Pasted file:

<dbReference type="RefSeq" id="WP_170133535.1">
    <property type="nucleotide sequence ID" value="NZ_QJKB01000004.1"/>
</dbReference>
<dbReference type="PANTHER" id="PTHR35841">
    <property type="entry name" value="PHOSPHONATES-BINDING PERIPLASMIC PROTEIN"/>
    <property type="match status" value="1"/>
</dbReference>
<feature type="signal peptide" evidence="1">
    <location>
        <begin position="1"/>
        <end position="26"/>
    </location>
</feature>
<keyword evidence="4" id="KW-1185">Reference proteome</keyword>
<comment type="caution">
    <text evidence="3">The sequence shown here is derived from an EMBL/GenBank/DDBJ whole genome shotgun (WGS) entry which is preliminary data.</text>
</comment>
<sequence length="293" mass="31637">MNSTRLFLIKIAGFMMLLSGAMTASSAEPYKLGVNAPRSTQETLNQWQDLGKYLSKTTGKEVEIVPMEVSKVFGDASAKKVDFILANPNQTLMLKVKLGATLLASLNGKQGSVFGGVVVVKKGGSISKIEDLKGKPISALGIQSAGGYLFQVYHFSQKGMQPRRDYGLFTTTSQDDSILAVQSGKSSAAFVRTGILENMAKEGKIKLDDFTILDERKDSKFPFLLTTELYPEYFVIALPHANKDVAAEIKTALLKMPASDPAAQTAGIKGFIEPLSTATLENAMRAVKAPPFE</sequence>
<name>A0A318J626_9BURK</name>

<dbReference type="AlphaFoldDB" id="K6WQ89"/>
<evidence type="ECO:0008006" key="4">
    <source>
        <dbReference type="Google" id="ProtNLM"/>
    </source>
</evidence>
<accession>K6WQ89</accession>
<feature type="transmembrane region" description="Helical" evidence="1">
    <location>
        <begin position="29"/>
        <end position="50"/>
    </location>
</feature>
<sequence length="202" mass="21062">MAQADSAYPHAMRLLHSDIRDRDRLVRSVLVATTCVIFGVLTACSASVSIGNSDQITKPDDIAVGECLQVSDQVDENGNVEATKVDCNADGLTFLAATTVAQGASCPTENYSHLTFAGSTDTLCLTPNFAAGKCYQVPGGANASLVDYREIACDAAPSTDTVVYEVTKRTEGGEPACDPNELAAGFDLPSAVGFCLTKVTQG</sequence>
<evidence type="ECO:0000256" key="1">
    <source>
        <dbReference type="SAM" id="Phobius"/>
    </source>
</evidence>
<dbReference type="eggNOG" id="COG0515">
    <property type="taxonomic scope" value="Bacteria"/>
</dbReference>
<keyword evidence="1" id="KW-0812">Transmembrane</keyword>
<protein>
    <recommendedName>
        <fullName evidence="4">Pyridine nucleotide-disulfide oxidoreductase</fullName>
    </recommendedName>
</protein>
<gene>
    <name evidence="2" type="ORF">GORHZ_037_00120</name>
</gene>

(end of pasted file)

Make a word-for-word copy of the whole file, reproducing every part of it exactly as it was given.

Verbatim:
<dbReference type="RefSeq" id="WP_170133535.1">
    <property type="nucleotide sequence ID" value="NZ_QJKB01000004.1"/>
</dbReference>
<dbReference type="PANTHER" id="PTHR35841">
    <property type="entry name" value="PHOSPHONATES-BINDING PERIPLASMIC PROTEIN"/>
    <property type="match status" value="1"/>
</dbReference>
<feature type="signal peptide" evidence="1">
    <location>
        <begin position="1"/>
        <end position="26"/>
    </location>
</feature>
<keyword evidence="4" id="KW-1185">Reference proteome</keyword>
<comment type="caution">
    <text evidence="3">The sequence shown here is derived from an EMBL/GenBank/DDBJ whole genome shotgun (WGS) entry which is preliminary data.</text>
</comment>
<sequence length="293" mass="31637">MNSTRLFLIKIAGFMMLLSGAMTASSAEPYKLGVNAPRSTQETLNQWQDLGKYLSKTTGKEVEIVPMEVSKVFGDASAKKVDFILANPNQTLMLKVKLGATLLASLNGKQGSVFGGVVVVKKGGSISKIEDLKGKPISALGIQSAGGYLFQVYHFSQKGMQPRRDYGLFTTTSQDDSILAVQSGKSSAAFVRTGILENMAKEGKIKLDDFTILDERKDSKFPFLLTTELYPEYFVIALPHANKDVAAEIKTALLKMPASDPAAQTAGIKGFIEPLSTATLENAMRAVKAPPFE</sequence>
<name>A0A318J626_9BURK</name>

<dbReference type="AlphaFoldDB" id="K6WQ89"/>
<evidence type="ECO:0008006" key="4">
    <source>
        <dbReference type="Google" id="ProtNLM"/>
    </source>
</evidence>
<accession>K6WQ89</accession>
<feature type="transmembrane region" description="Helical" evidence="1">
    <location>
        <begin position="29"/>
        <end position="50"/>
    </location>
</feature>
<sequence length="202" mass="21062">MAQADSAYPHAMRLLHSDIRDRDRLVRSVLVATTCVIFGVLTACSASVSIGNSDQITKPDDIAVGECLQVSDQVDENGNVEATKVDCNADGLTFLAATTVAQGASCPTENYSHLTFAGSTDTLCLTPNFAAGKCYQVPGGANASLVDYREIACDAAPSTDTVVYEVTKRTEGGEPACDPNELAAGFDLPSAVGFCLTKVTQG</sequence>
<evidence type="ECO:0000256" key="1">
    <source>
        <dbReference type="SAM" id="Phobius"/>
    </source>
</evidence>
<dbReference type="eggNOG" id="COG0515">
    <property type="taxonomic scope" value="Bacteria"/>
</dbReference>
<keyword evidence="1" id="KW-0812">Transmembrane</keyword>
<protein>
    <recommendedName>
        <fullName evidence="4">Pyridine nucleotide-disulfide oxidoreductase</fullName>
    </recommendedName>
</protein>
<gene>
    <name evidence="2" type="ORF">GORHZ_037_00120</name>
</gene>